Spinal ependymomas are the most common spinal cord tumour overall, seen both in adult and paediatric population.
This article specifically relates to spinal cord ependymomas. For a discussion of intracranial ependymomas and for a general discussion of the pathology refer to the main article : ependymoma. Additionally, due to different imaging features and demographics, myxopapillary ependymomas are also discussed separately.
Spinal ependymomas are the most common intramedullary neoplasm in adults, comprising 60% of all glial spinal cord tumours7. They are the second most common intramedullary neoplasm in the pediatric population, representing 30% of pediatric intramedullary spinal neoplasms6.
Peak incidence is in the fourth decade, with 39 years being the mean age at presentation. Males are more commonly affected than females.
There is an increased incidence with neurofibromatosis type 2.
Clinical presentation is similar to that of other intramedullary spinal tumours, with pain, weakness and sensory changes common.
The frequent presentation of sensory symptoms may be explained by the proximity of these centrally located tumours to the spinothalamic tracts. Dominant motor symptoms are commonly associated wtih very large ependymomas5.
Ependymomas arise from ependymal cells lining the central canal or cell rests along the filum.
6 histological subtypes are recognised:
- cellular (the most common intramedullary type)
- clear cell
- virtually always located along the filum terminale with occasional extension into the conus medullaris
- discussed separately: see myxopapillary ependymomas
- melanotic (the least common type)
On histologic evaluation, uniform moderately hyperchromatic nuceli are typically observed. Perivascular pseudorosettes are the classical finding.
Using the WHO classification, almost all intramedullary ependymomas may be classified as grade II or sometimes III (anaplastic). Malignant types are rare.
This is in contrast to myxopapillary ependymomas which are grade I lesions.
Ependymomas can occur anywhere along the spinal cord, however the cervical cord is the most common site (44%). An additional 23% occur within the cervical cord and extend into the upper thoracic cord. Twenty six percent occur in the thoracic cord alone3.
Plain film features that may be seen with a spinal ependymoma include:
CT may demonstrate:
- non-specific canal widening
- isodense or slightly hyperdense compared with normal spinal cord
- intense enhancement with iodinated contrast
- large lesions may cause scalloping of the posterior vertebral bodies and neural exit foraminal enlargement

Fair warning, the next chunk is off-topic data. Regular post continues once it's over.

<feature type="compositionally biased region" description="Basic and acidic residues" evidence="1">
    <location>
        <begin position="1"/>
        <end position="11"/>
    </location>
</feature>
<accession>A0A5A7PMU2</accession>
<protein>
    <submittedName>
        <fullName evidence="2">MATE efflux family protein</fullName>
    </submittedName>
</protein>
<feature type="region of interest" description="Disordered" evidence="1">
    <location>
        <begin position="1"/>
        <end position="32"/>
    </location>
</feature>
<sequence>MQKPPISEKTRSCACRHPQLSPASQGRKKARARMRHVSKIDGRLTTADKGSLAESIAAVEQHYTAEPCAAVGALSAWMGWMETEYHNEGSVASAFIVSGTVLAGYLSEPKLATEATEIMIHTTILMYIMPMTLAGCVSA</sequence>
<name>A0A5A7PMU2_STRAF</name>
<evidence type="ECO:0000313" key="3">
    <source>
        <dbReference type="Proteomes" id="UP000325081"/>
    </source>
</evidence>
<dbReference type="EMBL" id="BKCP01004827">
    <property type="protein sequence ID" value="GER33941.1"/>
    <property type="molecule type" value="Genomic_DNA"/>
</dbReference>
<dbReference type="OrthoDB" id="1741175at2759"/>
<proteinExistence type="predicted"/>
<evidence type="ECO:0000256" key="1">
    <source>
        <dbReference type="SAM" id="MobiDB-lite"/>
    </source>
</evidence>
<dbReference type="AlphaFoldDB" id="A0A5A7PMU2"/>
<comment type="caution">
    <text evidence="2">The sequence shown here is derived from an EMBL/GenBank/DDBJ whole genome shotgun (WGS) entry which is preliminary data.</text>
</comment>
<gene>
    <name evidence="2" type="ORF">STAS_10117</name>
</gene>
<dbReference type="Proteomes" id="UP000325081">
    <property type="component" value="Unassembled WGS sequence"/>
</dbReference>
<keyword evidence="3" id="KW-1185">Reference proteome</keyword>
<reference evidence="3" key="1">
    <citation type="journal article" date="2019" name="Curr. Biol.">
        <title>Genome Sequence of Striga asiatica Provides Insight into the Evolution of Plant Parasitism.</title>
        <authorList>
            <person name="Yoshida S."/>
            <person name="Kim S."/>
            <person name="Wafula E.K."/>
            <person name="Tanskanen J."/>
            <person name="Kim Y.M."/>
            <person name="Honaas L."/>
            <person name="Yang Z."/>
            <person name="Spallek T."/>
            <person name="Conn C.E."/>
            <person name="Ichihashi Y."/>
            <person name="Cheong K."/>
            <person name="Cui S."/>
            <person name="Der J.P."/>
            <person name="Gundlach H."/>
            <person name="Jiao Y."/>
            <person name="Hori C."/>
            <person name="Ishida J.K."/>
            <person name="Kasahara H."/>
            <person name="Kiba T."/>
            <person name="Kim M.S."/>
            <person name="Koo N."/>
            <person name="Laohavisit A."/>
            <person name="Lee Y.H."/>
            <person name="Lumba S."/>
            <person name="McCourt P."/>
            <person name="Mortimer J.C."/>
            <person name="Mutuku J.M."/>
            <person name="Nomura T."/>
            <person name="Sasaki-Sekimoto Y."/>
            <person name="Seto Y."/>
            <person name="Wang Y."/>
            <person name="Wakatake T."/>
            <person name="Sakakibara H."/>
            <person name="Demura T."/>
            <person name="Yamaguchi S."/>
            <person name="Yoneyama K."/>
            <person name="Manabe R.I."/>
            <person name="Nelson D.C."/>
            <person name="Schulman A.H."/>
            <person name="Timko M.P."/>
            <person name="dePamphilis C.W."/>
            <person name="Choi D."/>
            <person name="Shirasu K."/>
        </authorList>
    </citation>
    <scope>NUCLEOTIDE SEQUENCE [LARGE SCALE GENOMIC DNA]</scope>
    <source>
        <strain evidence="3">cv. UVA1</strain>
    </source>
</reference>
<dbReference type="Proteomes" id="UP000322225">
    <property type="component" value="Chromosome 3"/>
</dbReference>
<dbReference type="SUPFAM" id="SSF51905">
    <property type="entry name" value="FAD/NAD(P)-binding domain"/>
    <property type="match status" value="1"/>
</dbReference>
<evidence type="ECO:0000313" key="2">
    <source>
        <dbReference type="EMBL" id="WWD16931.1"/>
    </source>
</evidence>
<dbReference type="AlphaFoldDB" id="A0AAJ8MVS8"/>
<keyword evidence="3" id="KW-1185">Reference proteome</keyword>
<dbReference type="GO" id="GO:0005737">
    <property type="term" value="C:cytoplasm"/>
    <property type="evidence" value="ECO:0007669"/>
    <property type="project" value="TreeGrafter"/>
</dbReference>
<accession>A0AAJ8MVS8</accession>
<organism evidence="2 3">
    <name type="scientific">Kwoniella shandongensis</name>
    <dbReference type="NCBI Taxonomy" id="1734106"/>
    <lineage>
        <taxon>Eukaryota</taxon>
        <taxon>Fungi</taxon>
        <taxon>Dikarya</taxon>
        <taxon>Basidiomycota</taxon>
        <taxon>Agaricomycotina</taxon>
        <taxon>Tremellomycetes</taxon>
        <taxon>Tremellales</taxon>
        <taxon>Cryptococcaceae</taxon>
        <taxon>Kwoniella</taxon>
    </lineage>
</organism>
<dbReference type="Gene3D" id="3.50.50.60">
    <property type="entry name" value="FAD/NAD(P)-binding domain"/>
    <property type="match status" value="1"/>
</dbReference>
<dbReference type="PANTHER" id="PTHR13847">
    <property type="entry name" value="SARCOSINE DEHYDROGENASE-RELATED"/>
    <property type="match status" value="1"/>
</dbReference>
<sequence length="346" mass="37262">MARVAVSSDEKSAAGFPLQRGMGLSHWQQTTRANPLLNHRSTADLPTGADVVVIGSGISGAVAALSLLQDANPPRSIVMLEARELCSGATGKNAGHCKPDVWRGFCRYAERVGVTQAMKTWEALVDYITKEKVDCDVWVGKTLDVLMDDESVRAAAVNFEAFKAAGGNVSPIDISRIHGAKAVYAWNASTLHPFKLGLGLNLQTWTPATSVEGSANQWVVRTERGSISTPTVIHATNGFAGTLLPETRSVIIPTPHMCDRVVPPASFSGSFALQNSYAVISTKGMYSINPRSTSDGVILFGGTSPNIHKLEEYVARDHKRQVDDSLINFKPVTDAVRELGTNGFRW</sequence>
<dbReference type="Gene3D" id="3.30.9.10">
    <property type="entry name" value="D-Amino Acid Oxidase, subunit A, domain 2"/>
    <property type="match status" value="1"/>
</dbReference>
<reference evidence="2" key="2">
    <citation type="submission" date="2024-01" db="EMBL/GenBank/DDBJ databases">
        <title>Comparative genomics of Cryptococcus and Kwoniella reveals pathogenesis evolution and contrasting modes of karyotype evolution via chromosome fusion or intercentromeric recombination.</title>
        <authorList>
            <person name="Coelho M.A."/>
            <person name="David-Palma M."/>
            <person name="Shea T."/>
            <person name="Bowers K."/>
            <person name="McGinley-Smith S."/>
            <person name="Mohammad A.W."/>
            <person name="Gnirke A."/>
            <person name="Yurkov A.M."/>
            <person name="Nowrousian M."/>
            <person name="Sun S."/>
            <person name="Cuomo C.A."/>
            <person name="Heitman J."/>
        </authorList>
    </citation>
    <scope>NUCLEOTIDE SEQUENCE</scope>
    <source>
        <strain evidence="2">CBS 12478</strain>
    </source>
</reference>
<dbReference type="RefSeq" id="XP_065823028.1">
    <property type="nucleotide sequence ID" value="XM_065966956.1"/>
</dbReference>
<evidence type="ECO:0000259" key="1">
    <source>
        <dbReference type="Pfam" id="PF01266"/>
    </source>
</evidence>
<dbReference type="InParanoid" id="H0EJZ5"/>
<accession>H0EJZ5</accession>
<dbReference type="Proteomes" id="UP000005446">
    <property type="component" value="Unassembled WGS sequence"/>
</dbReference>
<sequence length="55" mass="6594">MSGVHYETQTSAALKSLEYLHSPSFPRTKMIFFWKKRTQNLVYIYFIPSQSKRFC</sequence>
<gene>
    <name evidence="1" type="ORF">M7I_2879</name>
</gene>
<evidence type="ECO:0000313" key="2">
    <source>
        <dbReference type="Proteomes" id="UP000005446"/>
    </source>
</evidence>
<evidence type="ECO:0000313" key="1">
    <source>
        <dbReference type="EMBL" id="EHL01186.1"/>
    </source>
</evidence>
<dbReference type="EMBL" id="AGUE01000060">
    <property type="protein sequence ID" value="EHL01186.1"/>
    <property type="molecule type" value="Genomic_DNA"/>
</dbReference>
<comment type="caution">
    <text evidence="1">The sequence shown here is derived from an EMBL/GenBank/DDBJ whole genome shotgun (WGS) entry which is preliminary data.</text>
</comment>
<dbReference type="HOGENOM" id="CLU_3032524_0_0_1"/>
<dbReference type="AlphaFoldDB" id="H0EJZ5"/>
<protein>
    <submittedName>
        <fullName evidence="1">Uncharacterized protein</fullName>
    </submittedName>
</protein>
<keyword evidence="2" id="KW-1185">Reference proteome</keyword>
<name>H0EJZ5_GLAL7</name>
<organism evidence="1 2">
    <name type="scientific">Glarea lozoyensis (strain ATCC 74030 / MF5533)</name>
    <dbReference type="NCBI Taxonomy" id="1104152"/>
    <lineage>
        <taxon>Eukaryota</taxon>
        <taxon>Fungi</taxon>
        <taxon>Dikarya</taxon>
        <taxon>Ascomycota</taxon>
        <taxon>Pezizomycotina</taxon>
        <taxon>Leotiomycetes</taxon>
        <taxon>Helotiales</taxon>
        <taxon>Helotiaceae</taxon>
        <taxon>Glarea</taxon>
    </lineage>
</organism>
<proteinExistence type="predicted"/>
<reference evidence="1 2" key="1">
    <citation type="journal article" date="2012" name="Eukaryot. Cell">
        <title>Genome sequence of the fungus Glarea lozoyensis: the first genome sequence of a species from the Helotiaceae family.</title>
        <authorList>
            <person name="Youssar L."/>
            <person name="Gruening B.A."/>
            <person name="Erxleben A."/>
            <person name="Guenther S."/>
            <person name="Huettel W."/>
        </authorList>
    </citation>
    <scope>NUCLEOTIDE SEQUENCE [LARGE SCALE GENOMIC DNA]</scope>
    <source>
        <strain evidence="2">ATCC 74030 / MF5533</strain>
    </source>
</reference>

MRI is the modality of choice for evaluating suspected spinal cord tumours. Features include:
- widened spinal cord (as ependymomas arise from ependymal cells lining the central canal, they tend to occupy the central portion of the spinal cord and cause symmetric cord expansion)
- although uncencapsulated, they are well-circumscribed
- tumoral cysts are present in 22%. Non-tumoral cysts are present in 62%5
- syringohydromyelia occurs in 9-50% of cases
- in contrast to intracranial ependymomas, calcification is uncommon
- average length of four vertebral body segments10
Typical signal characteristics:
- T1 : most are isointense to hypointense; mixed signal lesions are seen if cyst formation, tumour necrosis or haemorrhage has occurred
T2 : hyperintense
- peritumoural oedema is seen in 60% of cases
- associated haemorrhage leads to the “cap sign” (a hypointense haemosiderin rim on T2 weighed images) in 20-33% of cases 5. The cap sign is suggestive of but not pathognomonic for ependymoma as it may also be seen in hemangioblastomas & paragangliomas.
- T1 C+ (Gd) : virtually all enhance strongly, somewhat inhomogeneously
Treatment and prognosis
Most ependymomas are slow-growing. They tend to compress adjacent spinal cord tissue rather than infiltrate it, almost always leaving a cleavage plane between tumour and spinal cord tissue.
A complete curative excision may be achieved in approximately 50% of cases. In those patients, the 5-year survival rate is approximately 85%. In patients who are not able to achieve complete resection, the 5-year survival rate is approximately 57%. Recurrence is rare following complete excision6.
Although metastatic spread is rare, the most common sites for metastases include the retroperitoneum and lymph nodes.
On MRI, the main differential diagnosis is an astrocytoma. Certain imaging features may help to differentiate between the two :
- most common spinal cord tumour in children
- eccentric location in spinal canal
- haemorrhage is uncommon
- patchy irregular contrast enhancement
- bone changes infrequent
- involvement of the entire cord diameter and longer cord segments favours an astrocytoma (i.e an intramedullary neoplasm involves the total spinal cord, it is more likely to be an astrocytoma 9 )
spinal cavernous malformation
- no enhancement
- complete hemosiderin ring
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